Amistad (DreamWorks Pictures). Steven Spielberg's eagerly awaited docudrama about an 1839 slave-ship mutiny inspires much enthusiasm and some disappointment. As with Schindler's List, many reviewers celebrate Spielberg for creating a film of "emotional and moral weight" (Richard Schickel, Time) that awakens the public to a historical tragedy. Benin-born model Djimon Hounsou as the lead mutineer and Anthony Hopkins as his lawyer, former President John Quincy Adams, are singled out for praise. But some critics complain the film is "more dutiful than dramatic" (Leah Rozen, People) or just "a courtroom drama of dull, soapbox ponderousness" (Owen Gleiberman, Entertainment Weekly). (Click here for the official site.)
Good Will Hunting (Miramax). Critics conclude that Wunderkind Matt Damon--the film's star and (with co-star Ben Affleck) co-author--lives up to his hype. His screenplay, about a South Boston janitor revealed to be a genius, is called a "wise, inviting story" (Janet Maslin, the New York Times). And his performance as the janitor, says the Wall Street Journal's Joe Morgenstern, exhibits "a coiled strength that hasn't been seen since the young Marlon Brando." Robin Williams' turn as the savant's shrink is said to revive his career, two weeks after it was pronounced stalled in the reviews of Flubber. Dissenters call Good Will Hunting"conventional" and fraught with "traditional sticky sentimentality" (Kenneth Turan, the Los Angeles Times). (Miramax plugs the film.)
Breast Men (HBO; Dec. 13; 9 p.m. EST/PST). Applause for this morality tale about the inventors of the breast implant, who go from being star surgeons in the '70s to coke heads in the '80s. "The Boogie Nights of the fake-boob industry" (Bruce Fretts, Entertainment Weekly). Critics admire the show's witty satire of sleazy doctors, as well as the performances by David Schwimmer (Friends) and Chris Cooper (Lone Star). New York's John Leonard gripes that Breast Men simply exploits cable TV's independence to show gratuitous flesh: "In an exuberance meant to be Rabelaisian, it crosses the line from peep show into pornography." (HBO plugs the show.)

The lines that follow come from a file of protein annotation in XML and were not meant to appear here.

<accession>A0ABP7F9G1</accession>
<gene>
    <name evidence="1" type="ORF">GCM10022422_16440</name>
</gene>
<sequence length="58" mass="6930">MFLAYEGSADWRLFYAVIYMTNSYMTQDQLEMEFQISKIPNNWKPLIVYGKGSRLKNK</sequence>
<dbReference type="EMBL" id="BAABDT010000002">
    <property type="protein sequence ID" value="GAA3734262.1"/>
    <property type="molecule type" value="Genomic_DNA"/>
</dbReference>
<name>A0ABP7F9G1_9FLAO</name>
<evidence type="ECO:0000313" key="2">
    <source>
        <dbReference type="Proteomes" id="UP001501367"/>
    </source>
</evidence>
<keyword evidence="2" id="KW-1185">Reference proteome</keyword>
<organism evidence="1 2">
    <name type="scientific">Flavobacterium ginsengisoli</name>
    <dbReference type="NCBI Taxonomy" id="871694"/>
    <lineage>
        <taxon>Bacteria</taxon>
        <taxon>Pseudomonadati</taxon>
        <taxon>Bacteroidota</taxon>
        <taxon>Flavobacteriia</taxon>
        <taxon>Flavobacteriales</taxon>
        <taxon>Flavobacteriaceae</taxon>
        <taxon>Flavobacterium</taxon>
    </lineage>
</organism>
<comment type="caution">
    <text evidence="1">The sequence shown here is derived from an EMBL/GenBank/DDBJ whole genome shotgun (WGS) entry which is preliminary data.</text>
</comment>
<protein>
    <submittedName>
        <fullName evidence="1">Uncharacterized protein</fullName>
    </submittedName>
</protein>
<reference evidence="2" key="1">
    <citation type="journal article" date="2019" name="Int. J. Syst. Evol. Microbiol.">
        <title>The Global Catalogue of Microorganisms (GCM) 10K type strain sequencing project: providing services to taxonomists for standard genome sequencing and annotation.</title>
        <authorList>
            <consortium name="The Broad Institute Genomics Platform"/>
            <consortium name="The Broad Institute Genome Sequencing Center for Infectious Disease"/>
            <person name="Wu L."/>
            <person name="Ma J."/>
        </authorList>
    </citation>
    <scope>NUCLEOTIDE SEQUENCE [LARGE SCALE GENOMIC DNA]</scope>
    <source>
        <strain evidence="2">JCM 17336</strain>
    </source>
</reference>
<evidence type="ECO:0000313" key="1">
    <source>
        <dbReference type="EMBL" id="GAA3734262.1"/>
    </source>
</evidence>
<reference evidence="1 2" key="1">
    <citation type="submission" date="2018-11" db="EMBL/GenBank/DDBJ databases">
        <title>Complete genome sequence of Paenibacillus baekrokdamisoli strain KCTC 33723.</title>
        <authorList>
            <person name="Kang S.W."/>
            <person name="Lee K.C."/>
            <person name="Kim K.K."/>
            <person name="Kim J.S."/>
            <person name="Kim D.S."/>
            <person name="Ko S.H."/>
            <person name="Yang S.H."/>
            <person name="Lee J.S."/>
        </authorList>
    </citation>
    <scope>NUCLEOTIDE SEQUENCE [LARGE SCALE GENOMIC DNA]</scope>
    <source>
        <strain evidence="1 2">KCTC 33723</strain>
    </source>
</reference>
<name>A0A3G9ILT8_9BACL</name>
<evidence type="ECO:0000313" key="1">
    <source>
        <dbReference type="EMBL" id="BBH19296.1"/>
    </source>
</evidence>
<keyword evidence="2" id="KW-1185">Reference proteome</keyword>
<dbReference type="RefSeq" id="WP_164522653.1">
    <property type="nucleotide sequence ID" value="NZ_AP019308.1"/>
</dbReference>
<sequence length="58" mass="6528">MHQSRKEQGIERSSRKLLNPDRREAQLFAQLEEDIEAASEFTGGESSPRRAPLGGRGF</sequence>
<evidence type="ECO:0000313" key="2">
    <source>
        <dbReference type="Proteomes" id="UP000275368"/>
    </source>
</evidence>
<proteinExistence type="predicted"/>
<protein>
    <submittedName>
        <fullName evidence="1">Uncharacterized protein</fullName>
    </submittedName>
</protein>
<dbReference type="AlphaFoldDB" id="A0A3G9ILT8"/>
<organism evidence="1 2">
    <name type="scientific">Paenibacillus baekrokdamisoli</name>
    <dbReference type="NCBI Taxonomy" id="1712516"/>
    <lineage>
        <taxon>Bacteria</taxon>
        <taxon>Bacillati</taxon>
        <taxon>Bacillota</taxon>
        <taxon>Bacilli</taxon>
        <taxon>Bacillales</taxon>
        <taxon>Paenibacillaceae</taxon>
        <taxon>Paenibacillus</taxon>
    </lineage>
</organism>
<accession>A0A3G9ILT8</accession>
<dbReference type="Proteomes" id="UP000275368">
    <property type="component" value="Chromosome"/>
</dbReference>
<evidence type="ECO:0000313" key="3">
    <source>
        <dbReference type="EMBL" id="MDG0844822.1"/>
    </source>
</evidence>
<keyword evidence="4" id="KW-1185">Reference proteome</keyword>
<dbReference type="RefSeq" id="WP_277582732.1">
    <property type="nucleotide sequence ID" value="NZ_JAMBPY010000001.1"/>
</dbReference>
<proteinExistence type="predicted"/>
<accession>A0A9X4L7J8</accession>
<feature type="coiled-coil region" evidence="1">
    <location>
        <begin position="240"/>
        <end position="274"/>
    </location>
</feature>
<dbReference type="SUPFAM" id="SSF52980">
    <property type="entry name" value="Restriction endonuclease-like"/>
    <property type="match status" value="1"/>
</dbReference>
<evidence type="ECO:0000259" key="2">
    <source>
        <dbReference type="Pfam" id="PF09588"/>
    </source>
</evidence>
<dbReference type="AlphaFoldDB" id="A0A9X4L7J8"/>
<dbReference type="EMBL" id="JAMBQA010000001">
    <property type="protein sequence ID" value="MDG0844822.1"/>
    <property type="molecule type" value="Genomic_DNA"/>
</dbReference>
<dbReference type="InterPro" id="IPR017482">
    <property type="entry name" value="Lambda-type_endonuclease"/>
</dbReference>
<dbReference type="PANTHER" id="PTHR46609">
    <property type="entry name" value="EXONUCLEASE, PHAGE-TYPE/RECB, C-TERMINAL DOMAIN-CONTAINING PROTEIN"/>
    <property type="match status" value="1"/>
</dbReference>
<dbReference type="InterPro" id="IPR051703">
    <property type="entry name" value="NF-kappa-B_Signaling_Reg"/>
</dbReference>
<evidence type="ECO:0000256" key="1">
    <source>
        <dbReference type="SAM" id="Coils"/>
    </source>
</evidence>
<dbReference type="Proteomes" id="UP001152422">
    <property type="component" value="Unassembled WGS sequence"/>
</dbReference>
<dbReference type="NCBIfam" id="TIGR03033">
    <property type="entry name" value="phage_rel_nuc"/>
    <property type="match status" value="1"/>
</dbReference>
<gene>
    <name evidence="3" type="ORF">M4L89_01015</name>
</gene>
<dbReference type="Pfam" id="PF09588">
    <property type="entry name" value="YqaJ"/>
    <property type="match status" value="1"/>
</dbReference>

The Diary of Anne Frank (Music Box Theatre, New York City). Critics credit this revival of the 1955 Pulitzer Prize-winning play with correcting many of the original's faults. The revival "doesn't diminish the magnitude of the events behind it" (the New York Times' Ben Brantley) or water down Frank's Judaism. Both the script and 16-year-old actress Natalie Portman (Everyone Says I Love You) are said to render Anne Frank less of a caricature than before. Dissenters echo Cynthia Ozick's criticism in an October issue of The New Yorker that the play remains "infantilized, Americanized, homogenized, [and] sentimentalized." (See the play's site.)
Amistad (performed by the Lyric Opera of Chicago, Civic Opera House, Chicago). Composer Anthony Davis and his librettist cousin, Thulani Davis (X: The Life and Times of Malcolm X), offer their rendition of the suddenly hot slave-ship saga. Critics like the movie better. They chide the opera for making African folk deities the major characters at the expense of explaining the slave revolt itself. The score, which borrows from Benjamin Britten and bebop, is called incoherent and "bland" (Paul Griffiths, the New York Times). "One of the biggest missed opportunities the operatic world has seen in a while," says USA Today's David Patrick Stearns.
A Certain Justice, by P.D. James (Knopf). Mixed reviews for the best-selling English crime novelist's latest whodunit. Some condemn the novel, in which an arrogant barrister who defends rogues is murdered, for its clichéd depiction of lawyering and its unconvincingly tidy ending. "The moral and emotional questions she asks do not admit of such neatness," says the New York Times Book Review's Ben Macintyre. Others say James ascends from pulp fiction to high art, with well-drawn characters and turns of phrase "of which Jane Austen might have been proud" (Gerald Kaufman, the Daily Telegraph). (An excerpt is available at Random House's site.)
A modest rebound for John Updike's widely panned Toward the End of Time. The New York Times Book Review declares it one of the year's "ten best books," and Joyce Carol Oates, writing in TheNew Yorker (for which Updike often writes), calls it "the most inventive of his myriad fiction. ... Updike's prose, as always, is distinguished by passages of lyric beauty."
Recent "Summary Judgment" columns
Architecture--J. Paul Getty Museum (Los Angeles);
Theater--The Old Neighborhood, by David Mamet;
Movie--Welcome to Sarajevo;
Television--Public Housing (PBS);
Book--Release 2.0: A Design for Living in the Digital Age, by Esther Dyson;
Photography--"Weegee's World: Life, Death, and the Human Drama" (International Center of Photography Midtown).
Movie--Midnight in the Garden of Good and Evil;
Movie--John Grisham's The Rainmaker;
Book--Ronald Reagan: How an Ordinary Man Became an Extraordinary Leader, by Dinesh D'Souza;
Music--StandingStone, by Paul McCartney.
Movie--The Sweet Hereafter;
Theater--The Lion King;
Book--Another City, Not My Own, by Dominick Dunne;
Art--"Egon Schiele: The Leopold Collection, Vienna" (Museum of Modern Art).
Movie--The Wings of the Dove;
Book--The Dark Side of Camelot, by Seymour M. Hersh;
Book--Alfred C. Kinsey: A Public/Private Life, by James H. Jones;
Book--Joy of Cooking: The All-Purpose Cookbook;
Art--"The Warhol Look/Glamour Fashion Style" (Whitney Museum).